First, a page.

Essay Exam #1 consists of two essays, and students will write an essay responding to TWO of the exam questions on page 2 of this document. Students will base their essay on course material (textbook readings, historical documents, assigned articles, documentary film clips, and the Odds and Ends documents) from Week 1 thru Week 4. The daily assignments should be the first place students look to organize the course information for each essay. Students should not do additional research and/or use other sources from the internet. Essays will be evaluated/grades on how well students use the course material to response to the essay questions.
Essay Length and Structure
Each essay should consist of at least 5 paragraphs for a word count per essay of at least 750 words. Please keep in mind that any heading information or inclusion of the essay prompt in your completed exam WILL NOT count toward the word count for each essay.
Each essay will be a formal essay with an introduction, conclusion, thesis statement, and at least 3 body paragraphs presenting supporting evidence from the course material. Students should formulate a thesis based on the essay question. Essays should include an introductory paragraph that presents the thesis statement and provides the necessary background information. The body paragraphs of the essay should systematically develop an argument that explains and expands the thesis statement and is supported with evidence from the course material. The concluding paragraph should remind the reader of the thesis and sum up the major points of the essay’s argument.
Using Evidence, Quotations and Citations
Throughout the essay, students will use specific information (what historians call evidence) from the course material to support their argument. All evidence needs to paraphrased, which means presented in students own words. Since these are not long essays, absolutely no quotes are permitted to be included in the essay. Using quotes in the essays will result in a substantial grade reduction.
Because the essays are based on course material, there is no need to include footnotes/endnotes or a works cited page. Students should concentrate on developing and writing a complete argument in response to the essay questions rather than including and formatting citations. I know where the course material is coming from, which means citations are not really necessary. Remember, essays will be graded on how well students use the course material. In short, I know the course material and expect students to use that material.
Help with your Essay
In the “Exam Information” module, I have posted links to three different sites for advice on essay writing. All three site present similar information. If one site isn’t helpful, try another site that will present the information a little differently.
I am also available to help students with the exam. Please email me with questions about the instructions, assistance understanding the essay questions or general help organizing course material and getting started.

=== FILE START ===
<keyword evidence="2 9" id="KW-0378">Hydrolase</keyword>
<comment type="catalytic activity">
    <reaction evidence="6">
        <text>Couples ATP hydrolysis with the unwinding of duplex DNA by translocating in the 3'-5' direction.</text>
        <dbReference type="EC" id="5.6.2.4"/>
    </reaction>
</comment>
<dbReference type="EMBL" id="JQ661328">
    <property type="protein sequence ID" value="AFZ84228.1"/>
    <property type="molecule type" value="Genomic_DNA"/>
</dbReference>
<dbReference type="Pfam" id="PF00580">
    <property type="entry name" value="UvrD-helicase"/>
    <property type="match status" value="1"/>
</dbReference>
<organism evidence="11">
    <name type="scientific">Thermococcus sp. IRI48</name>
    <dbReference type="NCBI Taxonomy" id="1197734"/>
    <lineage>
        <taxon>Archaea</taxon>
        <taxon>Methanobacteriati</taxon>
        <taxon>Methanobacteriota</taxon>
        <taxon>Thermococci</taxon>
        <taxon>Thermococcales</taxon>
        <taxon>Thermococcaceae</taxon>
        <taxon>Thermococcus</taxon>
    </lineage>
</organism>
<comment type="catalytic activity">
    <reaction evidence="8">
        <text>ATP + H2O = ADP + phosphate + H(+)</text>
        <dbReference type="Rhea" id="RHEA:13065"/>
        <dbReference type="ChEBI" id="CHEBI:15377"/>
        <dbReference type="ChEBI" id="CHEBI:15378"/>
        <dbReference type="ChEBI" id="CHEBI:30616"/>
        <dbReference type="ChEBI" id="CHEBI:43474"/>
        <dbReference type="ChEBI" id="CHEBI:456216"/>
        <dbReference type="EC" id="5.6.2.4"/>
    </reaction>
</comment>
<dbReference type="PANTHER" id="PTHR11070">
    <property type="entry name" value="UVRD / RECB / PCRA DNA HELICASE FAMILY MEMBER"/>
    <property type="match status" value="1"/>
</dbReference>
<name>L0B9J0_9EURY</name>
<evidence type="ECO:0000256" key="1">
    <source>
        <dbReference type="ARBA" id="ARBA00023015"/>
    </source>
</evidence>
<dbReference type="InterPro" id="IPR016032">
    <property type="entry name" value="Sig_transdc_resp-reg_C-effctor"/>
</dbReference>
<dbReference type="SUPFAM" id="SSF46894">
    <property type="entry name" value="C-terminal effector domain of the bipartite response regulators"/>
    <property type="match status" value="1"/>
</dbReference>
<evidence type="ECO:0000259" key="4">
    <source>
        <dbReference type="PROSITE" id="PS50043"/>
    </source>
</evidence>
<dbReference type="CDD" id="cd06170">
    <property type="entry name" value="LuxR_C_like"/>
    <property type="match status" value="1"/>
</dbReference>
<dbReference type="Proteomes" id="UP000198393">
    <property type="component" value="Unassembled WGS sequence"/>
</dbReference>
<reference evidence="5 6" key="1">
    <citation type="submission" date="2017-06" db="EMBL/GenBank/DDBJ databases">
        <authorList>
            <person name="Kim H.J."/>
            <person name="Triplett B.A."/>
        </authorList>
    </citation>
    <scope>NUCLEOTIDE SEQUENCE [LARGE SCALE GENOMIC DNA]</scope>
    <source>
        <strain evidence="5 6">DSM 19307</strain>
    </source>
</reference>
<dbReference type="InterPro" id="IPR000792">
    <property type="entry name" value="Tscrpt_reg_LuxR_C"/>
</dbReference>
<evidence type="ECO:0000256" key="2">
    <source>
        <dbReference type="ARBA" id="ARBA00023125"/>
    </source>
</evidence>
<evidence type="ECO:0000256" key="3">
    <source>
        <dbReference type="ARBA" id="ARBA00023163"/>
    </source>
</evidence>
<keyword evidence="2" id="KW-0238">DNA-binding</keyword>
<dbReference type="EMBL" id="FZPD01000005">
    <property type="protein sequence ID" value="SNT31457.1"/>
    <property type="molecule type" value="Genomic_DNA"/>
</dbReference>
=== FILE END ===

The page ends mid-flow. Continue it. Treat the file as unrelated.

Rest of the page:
If you are having trouble meeting the word count requirement, be sure you are fully explaining each point in your argument and/or go to the course material for an additional example.
Select TWO of the essay questions and write an essay for each of your selected questions. Please use the question number to identify each essay in your submission.
- The Market Revolution transformed American society in the first half of the 19th century. Write an essay explaining and analyzing the economic changes brought about by the Market Revolution and how these changes impacted the lives of American men and women?
- The first half of the 19th century is characterized by reform. Write an essay explaining and analyzing the antebellum reform movements and how this reforming impulse helped create class divisions in the US. Be sure to use examples from specific reform movements in the essay.
- During the first half of the 19th century, slavery became more entrenched in the US south. Write an essay explaining and analyzing slavery from the perspectives of the slaves, slaveholders, and anti-slavery activists/abolitionists.
Essay Grading (50 points per essay)
Focus and Argument (20 points)
Each essay has a thesis statement based on the essay question
Each essay develop a complete response to the essay question
Each essay’s analysis/argument are clearly constructed and explain key historical issues
Examples/Evidence (20 points)
Each essay’s argument is supported by evidence
All evidence should be examples from the relevant course material
All evidence/examples are fully integrated and explained in the essay’s argument
No quotes – all evidence is paraphrased
Grammar, Word Use, and Spelling (10 points)
Writing is grammatically correct
Words are spelled and use correctly
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